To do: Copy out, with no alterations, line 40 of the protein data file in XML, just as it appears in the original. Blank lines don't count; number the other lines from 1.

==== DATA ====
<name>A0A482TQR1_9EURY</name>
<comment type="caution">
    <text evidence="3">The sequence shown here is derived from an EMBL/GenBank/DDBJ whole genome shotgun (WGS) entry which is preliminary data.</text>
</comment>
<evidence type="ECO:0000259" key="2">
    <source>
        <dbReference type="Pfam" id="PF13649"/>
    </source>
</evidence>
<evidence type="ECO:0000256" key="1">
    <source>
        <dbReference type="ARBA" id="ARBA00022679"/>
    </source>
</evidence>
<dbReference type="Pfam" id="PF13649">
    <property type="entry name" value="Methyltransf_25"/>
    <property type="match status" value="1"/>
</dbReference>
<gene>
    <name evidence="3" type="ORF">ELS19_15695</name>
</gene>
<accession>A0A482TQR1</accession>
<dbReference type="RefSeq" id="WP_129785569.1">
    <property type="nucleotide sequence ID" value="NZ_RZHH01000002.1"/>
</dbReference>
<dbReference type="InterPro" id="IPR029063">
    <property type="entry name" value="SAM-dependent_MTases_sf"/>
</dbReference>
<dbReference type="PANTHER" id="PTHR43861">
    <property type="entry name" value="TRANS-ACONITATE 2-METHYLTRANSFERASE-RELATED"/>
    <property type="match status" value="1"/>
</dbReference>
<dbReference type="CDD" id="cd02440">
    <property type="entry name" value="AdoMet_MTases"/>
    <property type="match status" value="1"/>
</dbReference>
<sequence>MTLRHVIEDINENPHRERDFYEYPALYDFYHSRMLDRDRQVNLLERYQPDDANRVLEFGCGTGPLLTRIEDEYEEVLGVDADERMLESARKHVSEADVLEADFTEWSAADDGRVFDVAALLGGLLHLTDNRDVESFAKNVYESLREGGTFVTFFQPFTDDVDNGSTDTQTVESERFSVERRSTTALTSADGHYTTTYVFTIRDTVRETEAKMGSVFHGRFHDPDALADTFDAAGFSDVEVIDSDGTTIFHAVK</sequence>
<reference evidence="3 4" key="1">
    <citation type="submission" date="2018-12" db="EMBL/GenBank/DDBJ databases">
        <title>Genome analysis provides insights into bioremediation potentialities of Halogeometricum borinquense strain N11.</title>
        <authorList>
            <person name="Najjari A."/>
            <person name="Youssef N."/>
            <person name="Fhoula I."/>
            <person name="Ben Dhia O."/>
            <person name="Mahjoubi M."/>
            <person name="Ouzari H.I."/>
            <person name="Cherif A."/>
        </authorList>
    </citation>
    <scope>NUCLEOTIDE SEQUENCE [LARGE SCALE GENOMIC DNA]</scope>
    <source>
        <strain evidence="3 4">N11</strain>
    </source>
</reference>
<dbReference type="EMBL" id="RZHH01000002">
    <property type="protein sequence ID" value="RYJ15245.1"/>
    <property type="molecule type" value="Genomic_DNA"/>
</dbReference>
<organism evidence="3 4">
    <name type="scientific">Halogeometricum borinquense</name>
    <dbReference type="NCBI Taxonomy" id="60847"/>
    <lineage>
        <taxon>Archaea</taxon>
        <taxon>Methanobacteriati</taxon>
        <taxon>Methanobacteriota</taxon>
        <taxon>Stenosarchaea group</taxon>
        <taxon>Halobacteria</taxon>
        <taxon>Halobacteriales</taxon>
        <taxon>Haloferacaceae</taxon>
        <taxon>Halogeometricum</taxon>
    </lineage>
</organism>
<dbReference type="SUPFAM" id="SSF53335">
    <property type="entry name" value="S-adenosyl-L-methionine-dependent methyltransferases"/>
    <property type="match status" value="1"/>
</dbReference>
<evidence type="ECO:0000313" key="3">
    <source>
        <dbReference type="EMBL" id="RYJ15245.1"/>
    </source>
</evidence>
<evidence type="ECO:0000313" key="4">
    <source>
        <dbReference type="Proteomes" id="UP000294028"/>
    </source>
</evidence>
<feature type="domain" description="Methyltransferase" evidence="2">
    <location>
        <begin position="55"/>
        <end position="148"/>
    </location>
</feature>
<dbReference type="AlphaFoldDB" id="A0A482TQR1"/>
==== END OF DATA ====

        <title>Genome analysis provides insights into bioremediation potentialities of Halogeometricum borinquense strain N11.</title>